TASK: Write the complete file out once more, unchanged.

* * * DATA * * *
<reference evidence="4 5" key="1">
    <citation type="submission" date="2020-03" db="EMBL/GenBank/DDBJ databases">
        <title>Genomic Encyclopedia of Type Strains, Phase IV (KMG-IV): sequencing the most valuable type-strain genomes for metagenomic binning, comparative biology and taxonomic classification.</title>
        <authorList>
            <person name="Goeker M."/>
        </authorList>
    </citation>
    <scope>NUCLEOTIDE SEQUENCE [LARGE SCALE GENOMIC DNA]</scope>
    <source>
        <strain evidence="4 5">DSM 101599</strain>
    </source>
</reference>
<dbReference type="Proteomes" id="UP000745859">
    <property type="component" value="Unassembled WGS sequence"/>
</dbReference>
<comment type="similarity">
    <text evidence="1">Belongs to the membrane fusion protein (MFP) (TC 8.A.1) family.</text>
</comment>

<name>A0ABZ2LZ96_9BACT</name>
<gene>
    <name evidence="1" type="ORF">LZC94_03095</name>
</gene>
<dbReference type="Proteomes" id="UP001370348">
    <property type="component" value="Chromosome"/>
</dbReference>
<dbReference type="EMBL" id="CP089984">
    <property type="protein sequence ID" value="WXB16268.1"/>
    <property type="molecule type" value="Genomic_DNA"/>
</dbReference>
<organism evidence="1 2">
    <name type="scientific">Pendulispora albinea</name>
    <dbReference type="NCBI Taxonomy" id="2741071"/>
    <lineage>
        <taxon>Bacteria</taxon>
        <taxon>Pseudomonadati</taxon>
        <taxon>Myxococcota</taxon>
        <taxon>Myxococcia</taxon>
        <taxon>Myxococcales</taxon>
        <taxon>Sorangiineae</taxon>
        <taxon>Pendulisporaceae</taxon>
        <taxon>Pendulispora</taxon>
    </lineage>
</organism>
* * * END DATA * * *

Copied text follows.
<reference evidence="4 5" key="1">
    <citation type="submission" date="2020-03" db="EMBL/GenBank/DDBJ databases">
        <title>Genomic Encyclopedia of Type Strains, Phase IV (KMG-IV): sequencing the most valuable type-strain genomes for metagenomic binning, comparative biology and taxonomic classification.</title>
        <authorList>
            <person name="Goeker M."/>
        </authorList>
    </citation>
    <scope>NUCLEOTIDE SEQUENCE [LARGE SCALE GENOMIC DNA]</scope>
    <source>
        <strain evidence="4 5">DSM 101599</strain>
    </source>
</reference>
<dbReference type="Proteomes" id="UP000745859">
    <property type="component" value="Unassembled WGS sequence"/>
</dbReference>
<comment type="similarity">
    <text evidence="1">Belongs to the membrane fusion protein (MFP) (TC 8.A.1) family.</text>
</comment>

<name>A0ABZ2LZ96_9BACT</name>
<gene>
    <name evidence="1" type="ORF">LZC94_03095</name>
</gene>
<dbReference type="Proteomes" id="UP001370348">
    <property type="component" value="Chromosome"/>
</dbReference>
<dbReference type="EMBL" id="CP089984">
    <property type="protein sequence ID" value="WXB16268.1"/>
    <property type="molecule type" value="Genomic_DNA"/>
</dbReference>
<organism evidence="1 2">
    <name type="scientific">Pendulispora albinea</name>
    <dbReference type="NCBI Taxonomy" id="2741071"/>
    <lineage>
        <taxon>Bacteria</taxon>
        <taxon>Pseudomonadati</taxon>
        <taxon>Myxococcota</taxon>
        <taxon>Myxococcia</taxon>
        <taxon>Myxococcales</taxon>
        <taxon>Sorangiineae</taxon>
        <taxon>Pendulisporaceae</taxon>
        <taxon>Pendulispora</taxon>
    </lineage>
</organism>